What: All Issues : Aid to Less Advantaged People, at Home & Abroad : America's Poor : (H. Con. Res. 34) On an amendment sponsored by the Congressional Black Caucus that would have allowed income tax cuts enacted in 2001 and 2003 to expire, and preserved Medicare as a guaranteed, government-run health care program for the elderly. The amendment also would have increased funding for food stamps, job training programs, food safety inspections, community health care centers, and financial aid for low-income college students. (2011 house Roll Call 273)
 Who: All Members : New York, District 2 : King, Pete
[POW!]
 
(H. Con. Res. 34) On an amendment sponsored by the Congressional Black Caucus that would have allowed income tax cuts enacted in 2001 and 2003 to expire, and preserved Medicare as a guaranteed, government-run health care program for the elderly. The amendment also would have increased funding for food stamps, job training programs, food safety inspections, community health care centers, and financial aid for low-income college students.
house Roll Call 273     Apr 15, 2011
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This was a vote on an amendment sponsored by the Congressional Black Caucus (CBC) that would have allowed income tax cuts enacted in 2001 and 2003 under President George W. Bush to expire, and preserved Medicare as a guaranteed, government-run health care program for the elderly. The amendment also would have increased funding for food stamps, job training programs, food safety inspections, community health care centers, and financial aid for low-income college students. This amendment was offered to a Republican budget resolution for fiscal year 2012.

This amendment—known as a “substitute amendment”--essentially replaced all of the underlying budget resolution with an alternative budget proposal. In addition to allowing tax cuts to expire and increasing funding for social programs, the CBC budget preserved Medicare as a government-run health care program. The underlying Republican budget resolution converted the Medicare program into a private health insurance voucher system for those who were currently 55 or younger. Instead of receiving health care through traditional Medicare, which is essentially a single payer health insurance program for the elderly, seniors would receive a subsidy from the federal government to purchase health insurance in the private market. By contrast, this amendment would have preserved Medicare as a single payer system.

Rep. Bobby Scott (D-VA) urged support for this amendment: “…The Congressional Black Caucus has a long history of submitting fiscally responsible budget alternatives regardless of who may be sitting in the White House or which party holds the majority in Congress. This year's budget alternative continues this long tradition by putting forth a plan that significantly reduces our deficit over the next decade while increasing economic opportunities and promoting job creation in every corner of our society.” Rep. Emmanuel Cleaver (D-MO) also supported the amendment: “…We believe someone must stand up for the vulnerable population. The vulnerable population is not what we generally like to think; it's not the stereotypical view of a person who doesn't work and is shiftless and is a parasite. The vulnerable population today consists of firefighters, police officers, municipal workers, state workers, factory workers who have been laid off through no fault of their own because of this weak economy. Those men and women have been struggling trying to make it.”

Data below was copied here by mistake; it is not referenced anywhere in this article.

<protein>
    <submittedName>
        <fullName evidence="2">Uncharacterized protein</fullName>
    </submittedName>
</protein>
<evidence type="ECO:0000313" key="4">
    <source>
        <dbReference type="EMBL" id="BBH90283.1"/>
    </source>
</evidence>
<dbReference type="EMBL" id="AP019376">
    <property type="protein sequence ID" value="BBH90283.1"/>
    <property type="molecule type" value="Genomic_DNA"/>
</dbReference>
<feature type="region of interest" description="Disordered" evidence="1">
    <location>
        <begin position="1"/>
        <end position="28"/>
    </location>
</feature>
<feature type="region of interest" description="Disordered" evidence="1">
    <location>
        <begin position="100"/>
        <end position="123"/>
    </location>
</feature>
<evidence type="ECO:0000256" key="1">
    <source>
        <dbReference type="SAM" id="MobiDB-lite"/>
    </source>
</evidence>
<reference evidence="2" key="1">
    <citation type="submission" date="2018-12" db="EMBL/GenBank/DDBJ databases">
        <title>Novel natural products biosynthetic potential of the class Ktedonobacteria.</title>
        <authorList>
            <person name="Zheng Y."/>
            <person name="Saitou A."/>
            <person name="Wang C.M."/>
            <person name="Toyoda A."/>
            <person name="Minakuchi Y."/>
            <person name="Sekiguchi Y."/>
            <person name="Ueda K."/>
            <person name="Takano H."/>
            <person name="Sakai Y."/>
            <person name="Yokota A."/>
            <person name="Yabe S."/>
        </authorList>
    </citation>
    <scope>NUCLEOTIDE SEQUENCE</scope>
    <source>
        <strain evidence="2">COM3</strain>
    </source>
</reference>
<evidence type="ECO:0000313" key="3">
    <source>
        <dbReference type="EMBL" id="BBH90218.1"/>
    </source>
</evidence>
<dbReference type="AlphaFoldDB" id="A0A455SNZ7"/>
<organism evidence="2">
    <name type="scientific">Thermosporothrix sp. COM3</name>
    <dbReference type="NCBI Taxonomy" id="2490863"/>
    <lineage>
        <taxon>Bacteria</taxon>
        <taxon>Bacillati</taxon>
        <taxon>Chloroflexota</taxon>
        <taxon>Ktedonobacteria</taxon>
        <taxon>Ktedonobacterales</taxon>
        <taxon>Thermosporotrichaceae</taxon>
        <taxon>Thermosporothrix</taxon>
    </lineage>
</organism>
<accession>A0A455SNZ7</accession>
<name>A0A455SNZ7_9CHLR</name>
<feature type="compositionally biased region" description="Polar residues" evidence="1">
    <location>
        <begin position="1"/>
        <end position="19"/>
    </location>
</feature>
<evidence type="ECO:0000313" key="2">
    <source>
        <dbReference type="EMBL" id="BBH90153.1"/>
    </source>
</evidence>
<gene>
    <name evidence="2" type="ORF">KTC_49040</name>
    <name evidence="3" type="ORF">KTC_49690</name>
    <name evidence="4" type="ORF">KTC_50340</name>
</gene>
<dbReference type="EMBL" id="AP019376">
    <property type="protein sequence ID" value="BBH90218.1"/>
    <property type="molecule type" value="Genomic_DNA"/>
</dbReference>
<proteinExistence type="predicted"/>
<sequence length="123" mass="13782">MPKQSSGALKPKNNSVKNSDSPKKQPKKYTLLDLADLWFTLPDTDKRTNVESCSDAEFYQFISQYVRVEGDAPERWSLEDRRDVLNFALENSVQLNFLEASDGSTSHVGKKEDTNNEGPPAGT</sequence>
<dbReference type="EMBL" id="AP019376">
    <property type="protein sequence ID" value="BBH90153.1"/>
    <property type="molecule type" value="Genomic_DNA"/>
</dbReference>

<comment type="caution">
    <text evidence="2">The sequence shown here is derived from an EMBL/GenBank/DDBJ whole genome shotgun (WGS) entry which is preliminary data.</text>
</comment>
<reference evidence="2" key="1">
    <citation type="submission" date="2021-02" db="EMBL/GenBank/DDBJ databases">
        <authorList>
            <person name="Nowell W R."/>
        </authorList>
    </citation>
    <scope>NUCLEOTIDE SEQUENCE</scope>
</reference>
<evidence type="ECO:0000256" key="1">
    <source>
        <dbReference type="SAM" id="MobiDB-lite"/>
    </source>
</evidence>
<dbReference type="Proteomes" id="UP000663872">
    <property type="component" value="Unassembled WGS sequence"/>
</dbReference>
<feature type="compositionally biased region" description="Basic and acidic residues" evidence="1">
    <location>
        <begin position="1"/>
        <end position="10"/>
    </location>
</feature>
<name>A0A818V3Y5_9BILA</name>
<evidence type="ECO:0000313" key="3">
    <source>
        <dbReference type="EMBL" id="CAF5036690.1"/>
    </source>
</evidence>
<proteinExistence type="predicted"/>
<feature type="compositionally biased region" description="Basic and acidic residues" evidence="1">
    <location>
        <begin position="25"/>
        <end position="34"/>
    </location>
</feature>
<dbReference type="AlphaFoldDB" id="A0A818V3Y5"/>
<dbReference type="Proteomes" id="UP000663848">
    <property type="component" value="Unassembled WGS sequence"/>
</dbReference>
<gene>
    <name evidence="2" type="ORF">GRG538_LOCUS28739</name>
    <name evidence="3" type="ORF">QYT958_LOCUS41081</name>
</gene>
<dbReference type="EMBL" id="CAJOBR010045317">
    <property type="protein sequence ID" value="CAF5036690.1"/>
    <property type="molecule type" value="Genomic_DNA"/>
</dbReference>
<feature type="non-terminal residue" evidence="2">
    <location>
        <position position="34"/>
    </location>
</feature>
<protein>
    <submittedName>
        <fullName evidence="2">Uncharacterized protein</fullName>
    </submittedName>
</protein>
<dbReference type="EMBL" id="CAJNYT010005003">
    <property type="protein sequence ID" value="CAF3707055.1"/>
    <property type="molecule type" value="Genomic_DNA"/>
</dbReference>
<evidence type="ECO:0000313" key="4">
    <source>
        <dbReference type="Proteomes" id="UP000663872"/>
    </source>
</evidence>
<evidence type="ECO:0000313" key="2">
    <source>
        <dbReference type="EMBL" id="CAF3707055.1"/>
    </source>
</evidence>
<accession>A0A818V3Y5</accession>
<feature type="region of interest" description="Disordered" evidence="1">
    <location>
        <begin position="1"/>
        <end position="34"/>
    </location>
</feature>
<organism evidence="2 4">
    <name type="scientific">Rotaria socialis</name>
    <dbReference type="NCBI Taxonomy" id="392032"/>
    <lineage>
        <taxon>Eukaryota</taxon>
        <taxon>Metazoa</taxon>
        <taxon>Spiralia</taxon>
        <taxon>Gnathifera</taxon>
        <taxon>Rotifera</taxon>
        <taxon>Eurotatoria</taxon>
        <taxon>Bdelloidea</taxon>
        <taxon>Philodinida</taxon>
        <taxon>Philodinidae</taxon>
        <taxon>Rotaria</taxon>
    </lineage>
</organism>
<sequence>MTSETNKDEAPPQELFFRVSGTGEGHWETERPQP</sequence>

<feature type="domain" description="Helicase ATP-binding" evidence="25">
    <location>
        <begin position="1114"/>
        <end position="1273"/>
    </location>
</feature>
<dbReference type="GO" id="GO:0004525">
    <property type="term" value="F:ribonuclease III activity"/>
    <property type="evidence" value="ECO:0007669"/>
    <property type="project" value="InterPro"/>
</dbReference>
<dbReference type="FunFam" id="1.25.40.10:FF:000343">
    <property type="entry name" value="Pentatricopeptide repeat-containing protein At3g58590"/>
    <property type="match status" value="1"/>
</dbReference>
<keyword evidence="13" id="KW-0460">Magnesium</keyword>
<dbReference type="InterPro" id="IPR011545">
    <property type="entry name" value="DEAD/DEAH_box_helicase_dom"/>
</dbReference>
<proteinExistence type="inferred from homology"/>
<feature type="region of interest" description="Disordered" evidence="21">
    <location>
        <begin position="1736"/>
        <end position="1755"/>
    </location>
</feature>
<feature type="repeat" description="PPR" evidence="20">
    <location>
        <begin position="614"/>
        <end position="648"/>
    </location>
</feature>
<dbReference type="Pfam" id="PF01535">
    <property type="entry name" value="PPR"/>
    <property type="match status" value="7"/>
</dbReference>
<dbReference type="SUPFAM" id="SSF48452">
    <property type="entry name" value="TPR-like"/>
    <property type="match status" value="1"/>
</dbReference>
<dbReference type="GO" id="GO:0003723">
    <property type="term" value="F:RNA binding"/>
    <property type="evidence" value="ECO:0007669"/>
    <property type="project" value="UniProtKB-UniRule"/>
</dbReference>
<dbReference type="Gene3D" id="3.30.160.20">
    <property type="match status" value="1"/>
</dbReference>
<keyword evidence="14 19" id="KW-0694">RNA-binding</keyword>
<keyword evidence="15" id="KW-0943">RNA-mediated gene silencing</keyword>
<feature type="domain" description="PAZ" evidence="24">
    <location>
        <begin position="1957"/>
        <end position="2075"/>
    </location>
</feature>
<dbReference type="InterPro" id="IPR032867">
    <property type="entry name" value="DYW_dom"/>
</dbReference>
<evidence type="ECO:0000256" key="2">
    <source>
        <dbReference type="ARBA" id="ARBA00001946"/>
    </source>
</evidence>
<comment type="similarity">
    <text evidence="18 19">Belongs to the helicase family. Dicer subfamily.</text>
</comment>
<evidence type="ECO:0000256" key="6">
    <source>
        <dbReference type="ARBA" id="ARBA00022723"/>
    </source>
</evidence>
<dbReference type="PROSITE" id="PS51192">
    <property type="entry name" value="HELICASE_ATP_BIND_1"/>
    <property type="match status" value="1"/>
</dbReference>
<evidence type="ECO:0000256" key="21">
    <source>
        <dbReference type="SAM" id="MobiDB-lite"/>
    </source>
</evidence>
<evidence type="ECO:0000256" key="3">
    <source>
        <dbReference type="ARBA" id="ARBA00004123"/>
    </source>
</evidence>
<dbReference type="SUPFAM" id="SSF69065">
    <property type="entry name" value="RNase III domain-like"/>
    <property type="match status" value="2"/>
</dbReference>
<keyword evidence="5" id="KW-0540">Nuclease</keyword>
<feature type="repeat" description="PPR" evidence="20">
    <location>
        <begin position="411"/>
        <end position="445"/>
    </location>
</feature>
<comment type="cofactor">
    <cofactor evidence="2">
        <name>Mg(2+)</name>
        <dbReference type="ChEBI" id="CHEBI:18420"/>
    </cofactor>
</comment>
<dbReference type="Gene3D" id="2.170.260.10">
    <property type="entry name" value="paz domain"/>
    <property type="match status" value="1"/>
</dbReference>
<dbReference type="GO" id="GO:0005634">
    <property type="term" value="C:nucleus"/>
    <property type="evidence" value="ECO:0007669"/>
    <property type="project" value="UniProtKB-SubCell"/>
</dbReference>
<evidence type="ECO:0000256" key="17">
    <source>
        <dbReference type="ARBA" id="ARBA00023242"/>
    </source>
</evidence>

Rep. Todd Young (R-IN) opposed the CBC budget amendment: “We are imposing all manner of unnecessary sacrifice under this [CBC] substitute on those Americans who are currently working and middle class….Here in this proposal, we are…contemplating allowing all tax provisions of the 2001 and 2003 deals to expire for all taxpayers. In other words, this is a proposed tax increase on middle class Americans. I don't think that's the right thing to do right now. Let's remind ourselves that we cannot tax our way out of this spending problem. Washington, once again, does not have a tax problem. We are not in this mess because we're not taxing the American people enough. Instead, we are in this mess because we're spending far too much.”

[The annual budget resolution is essentially a blueprint for all federal government spending. Budget resolutions do not have the force of law, but rather set the parameters for all future congressional actions relating to the federal budget. For example, all government spending bills must abide by the funding limits established by the budget resolution in order to comply with House and Senate rules. (“Emergency spending,” such as disaster relief or war funding, is exempted from this requirement.)]


The House rejected this amendment by a vote of 103-303. Voting “yea” were 103 Democrats, including a majority of progressives. All 228 Republicans present and 75 Democrats voted “nay.” As a result, the House rejected an amendment that would have allowed income tax cuts enacted in 2001 and 2003 to expire, and preserved Medicare as a guaranteed, government-run health care program for the elderly—as well as increased funding for food stamps, job training programs, food safety inspections, community health care centers, and financial aid for low-income college students.

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Key: Y=Yea, N=Nay, W=Win, L=Loss